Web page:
California Attorney General Xavier Becerra announced Tuesday that his office will not challenge a recent court ruling that is already changing the way bail is set for defendants in San Francisco.
The First District Court of Appeal in San Francisco ruled Jan. 25 that judges must set bail based on a defendant’s ability to pay, rather than on fixed bail schedule amounts that are often too much for a defendant to afford.
“It’s long past time to reduce our dependence on cash bail and stop incarcerating non-violent offenders for no reason other than being poor,” Becerra said at a news conference in Sacramento. “Bail decisions should be based on danger to the public, not dollars in your pocket.”
The ruling stemmed from a legal battle between Becerra and San Francisco Public Defender Jeff Adachi over $350,000 bail set for 64-year-old Kenneth Humphrey. Humphrey, who is indigent, allegedly followed his elderly neighbor into their home, threatened the victim and stole a bottle of cologne.
The appeals court ruled in favor of Adachi and the nonprofit Civil Rights Corps, finding that “a defendant may not be imprisoned solely due to poverty.” The decision came amid calls for bail reform across the nation, with critics arguing that money bail traps defendants in cycles of poverty.
Adachi said the Humphrey decision is now “the law of the land,” but he has seen just one judge in San Francisco set bail based on the ruling since last month.
“The attorney general has now said that the courts have to follow this law,” Adachi said at a bail reform rally Tuesday. “If they continue to set bail according to this arbitrary bail schedule, the judges are in violation of the law.”
District Attorney George Gascon said his office has begun to shift away from asking for a defendant to be held on bail. Gascon said he expects to see more defendants released from County Jail under supervised release as a result.
“Traditionally, money bail was used as the tool to either determine somebody’s release or not,” Gascon said. That tool — the courts are telling us — is no longer the tool that you can use regularly to hold people back.”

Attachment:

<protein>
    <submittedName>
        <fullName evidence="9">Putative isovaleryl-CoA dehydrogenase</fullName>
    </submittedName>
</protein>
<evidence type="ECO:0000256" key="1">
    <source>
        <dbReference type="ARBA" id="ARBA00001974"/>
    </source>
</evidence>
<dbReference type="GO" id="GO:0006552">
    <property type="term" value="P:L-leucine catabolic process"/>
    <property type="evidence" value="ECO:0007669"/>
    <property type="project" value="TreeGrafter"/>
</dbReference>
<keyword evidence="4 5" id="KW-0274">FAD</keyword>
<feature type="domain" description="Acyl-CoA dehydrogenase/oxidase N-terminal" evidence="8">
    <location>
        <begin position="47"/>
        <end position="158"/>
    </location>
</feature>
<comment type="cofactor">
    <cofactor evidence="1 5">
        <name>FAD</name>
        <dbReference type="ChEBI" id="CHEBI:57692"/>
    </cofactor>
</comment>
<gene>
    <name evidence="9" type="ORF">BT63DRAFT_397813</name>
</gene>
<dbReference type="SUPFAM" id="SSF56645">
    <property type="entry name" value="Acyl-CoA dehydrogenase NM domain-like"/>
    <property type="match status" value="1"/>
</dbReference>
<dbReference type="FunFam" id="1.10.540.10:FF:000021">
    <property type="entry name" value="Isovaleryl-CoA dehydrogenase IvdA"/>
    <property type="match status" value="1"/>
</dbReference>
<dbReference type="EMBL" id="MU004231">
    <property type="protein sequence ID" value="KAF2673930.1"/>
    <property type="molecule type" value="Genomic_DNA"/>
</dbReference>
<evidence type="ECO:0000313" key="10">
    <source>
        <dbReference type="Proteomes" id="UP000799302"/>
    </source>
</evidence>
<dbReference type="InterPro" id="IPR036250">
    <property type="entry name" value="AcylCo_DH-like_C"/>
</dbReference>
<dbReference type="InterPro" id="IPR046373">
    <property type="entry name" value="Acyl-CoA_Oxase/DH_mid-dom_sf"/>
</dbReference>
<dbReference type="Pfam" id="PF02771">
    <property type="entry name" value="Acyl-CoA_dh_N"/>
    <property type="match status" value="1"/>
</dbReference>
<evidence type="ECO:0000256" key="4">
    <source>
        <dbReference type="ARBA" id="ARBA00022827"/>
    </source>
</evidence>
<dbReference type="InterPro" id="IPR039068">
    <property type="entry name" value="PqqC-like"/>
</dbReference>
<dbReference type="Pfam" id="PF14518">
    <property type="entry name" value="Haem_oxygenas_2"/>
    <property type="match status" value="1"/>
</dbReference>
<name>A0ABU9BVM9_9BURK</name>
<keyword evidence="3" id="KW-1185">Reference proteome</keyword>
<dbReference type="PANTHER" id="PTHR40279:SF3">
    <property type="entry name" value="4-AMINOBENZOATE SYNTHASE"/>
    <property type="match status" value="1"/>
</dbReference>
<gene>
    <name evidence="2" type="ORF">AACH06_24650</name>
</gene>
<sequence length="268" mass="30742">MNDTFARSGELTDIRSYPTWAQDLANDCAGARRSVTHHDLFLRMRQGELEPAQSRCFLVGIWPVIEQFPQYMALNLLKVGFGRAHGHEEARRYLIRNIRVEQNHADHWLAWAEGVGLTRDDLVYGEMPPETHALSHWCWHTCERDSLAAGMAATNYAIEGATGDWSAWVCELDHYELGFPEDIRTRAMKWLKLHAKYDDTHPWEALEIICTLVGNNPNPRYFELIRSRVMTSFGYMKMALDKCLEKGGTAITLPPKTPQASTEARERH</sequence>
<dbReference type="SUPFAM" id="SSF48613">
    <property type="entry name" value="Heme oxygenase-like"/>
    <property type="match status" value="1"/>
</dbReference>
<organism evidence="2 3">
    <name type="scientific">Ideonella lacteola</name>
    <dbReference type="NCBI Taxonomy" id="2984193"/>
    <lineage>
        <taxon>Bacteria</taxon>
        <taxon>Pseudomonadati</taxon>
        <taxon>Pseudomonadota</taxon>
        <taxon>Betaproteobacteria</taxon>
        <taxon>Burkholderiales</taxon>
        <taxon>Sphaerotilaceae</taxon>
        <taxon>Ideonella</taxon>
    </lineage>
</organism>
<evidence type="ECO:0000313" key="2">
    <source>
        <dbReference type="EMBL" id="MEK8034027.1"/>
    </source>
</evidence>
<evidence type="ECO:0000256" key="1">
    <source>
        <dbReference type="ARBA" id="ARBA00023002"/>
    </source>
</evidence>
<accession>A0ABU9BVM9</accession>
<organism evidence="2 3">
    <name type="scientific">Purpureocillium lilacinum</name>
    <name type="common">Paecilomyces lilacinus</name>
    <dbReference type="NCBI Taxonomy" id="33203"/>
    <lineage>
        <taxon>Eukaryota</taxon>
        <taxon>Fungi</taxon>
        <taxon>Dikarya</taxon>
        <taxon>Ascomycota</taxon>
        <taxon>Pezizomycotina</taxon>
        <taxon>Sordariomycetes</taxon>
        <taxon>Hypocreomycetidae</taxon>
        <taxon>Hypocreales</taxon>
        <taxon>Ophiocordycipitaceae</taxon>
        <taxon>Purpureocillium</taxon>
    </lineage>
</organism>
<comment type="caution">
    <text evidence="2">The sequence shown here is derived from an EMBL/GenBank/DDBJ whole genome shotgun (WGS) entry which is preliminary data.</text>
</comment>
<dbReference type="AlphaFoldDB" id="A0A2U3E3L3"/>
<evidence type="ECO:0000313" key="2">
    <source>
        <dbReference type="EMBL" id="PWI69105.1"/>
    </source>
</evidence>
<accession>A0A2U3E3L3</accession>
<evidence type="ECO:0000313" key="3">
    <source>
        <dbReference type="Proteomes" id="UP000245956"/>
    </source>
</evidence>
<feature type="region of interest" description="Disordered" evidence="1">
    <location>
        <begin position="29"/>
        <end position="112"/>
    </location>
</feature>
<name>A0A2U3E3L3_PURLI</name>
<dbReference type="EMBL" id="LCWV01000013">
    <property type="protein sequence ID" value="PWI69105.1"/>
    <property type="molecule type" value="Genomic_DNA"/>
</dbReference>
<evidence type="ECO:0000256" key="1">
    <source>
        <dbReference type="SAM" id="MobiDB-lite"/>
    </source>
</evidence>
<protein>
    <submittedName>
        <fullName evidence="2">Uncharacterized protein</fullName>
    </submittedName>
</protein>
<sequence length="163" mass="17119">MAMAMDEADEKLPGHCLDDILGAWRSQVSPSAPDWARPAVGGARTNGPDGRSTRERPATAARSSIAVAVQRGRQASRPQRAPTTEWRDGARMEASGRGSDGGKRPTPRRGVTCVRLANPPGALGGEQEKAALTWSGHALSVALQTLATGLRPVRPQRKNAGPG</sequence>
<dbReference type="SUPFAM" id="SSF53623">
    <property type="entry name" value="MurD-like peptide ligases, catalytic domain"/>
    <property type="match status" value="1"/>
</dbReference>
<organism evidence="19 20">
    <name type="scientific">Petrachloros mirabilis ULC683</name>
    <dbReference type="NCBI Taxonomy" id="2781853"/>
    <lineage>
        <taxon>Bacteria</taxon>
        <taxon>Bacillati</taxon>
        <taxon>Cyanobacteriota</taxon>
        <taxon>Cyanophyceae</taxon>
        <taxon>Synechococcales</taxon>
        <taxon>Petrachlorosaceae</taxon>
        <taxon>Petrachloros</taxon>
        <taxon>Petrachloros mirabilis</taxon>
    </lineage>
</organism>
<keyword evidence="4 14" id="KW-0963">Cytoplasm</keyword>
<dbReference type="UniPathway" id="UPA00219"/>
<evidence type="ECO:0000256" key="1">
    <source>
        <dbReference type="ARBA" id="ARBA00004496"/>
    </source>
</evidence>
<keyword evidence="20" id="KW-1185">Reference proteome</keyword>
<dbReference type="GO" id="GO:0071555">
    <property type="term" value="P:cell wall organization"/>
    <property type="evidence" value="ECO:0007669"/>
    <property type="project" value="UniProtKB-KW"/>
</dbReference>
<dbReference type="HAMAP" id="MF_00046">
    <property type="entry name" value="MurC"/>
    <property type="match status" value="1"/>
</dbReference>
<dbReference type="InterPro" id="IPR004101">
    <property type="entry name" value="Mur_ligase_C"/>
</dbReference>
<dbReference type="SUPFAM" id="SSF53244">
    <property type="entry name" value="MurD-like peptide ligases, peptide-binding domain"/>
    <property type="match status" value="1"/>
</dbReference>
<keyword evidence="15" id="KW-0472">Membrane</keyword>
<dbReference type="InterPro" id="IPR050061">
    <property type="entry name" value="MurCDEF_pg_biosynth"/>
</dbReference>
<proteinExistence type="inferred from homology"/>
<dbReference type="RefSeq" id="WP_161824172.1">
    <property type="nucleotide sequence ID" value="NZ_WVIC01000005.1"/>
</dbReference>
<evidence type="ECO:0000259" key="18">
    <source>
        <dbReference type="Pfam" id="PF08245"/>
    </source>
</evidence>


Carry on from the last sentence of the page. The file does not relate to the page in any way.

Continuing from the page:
Gascon said his attorneys will instead ask for defendants to be held without bail in serious violent cases or more often request that defendants be released under various conditions of supervision including GPS monitoring.
Gascon said requesting money bail under the Humphrey decision would mean in most cases that the judge sets bail at an affordable amount, resulting in a defendant’s release. Prosecutors cannot place conditions on a defendant released on bail under the U.S. Constitution.
“Money bail doesn’t necessarily mean that you have a good tool to hold somebody based on risk,” Gascon said. “Money bail means that if you cannot afford bail, you get to stay. And if you can afford bail, even if you are risky, you can leave.”
Maggie Kreins, vice president of the California Bail Agents Association Board of Directors, said she opposed the Humphrey ruling and was disappointed in Becerra for not appealing the decision.
“It’s unjust to the people of California and puts the people of California at great risk,” said Kreins, a bail agent of 31 years based in Long Beach.
“You can’t just willy-nilly open the doors,” Kreins added. “How does this protect victims? How do they get their day in court?”
Gascon said San Francisco will need to beef up resources for pretrial services to efficiently end money bail and implement the Humphrey decision.
“Clearly, there’s going to have to be more money invested in pretrial release,” Gascon said. “But quite frankly, if you do the economic equation, it’s still going to be significantly less than just simply holding people in custody.”
Though changes to the bail system are underway in San Francisco, Becerra said legislative reforms are needed to change the way bail is set across California.
Senate Bill 10, the California Money Bail Reform Act of 2017, is currently working its way through the legislature. The bill would roll out new bail and pretrial release processes to the courts.
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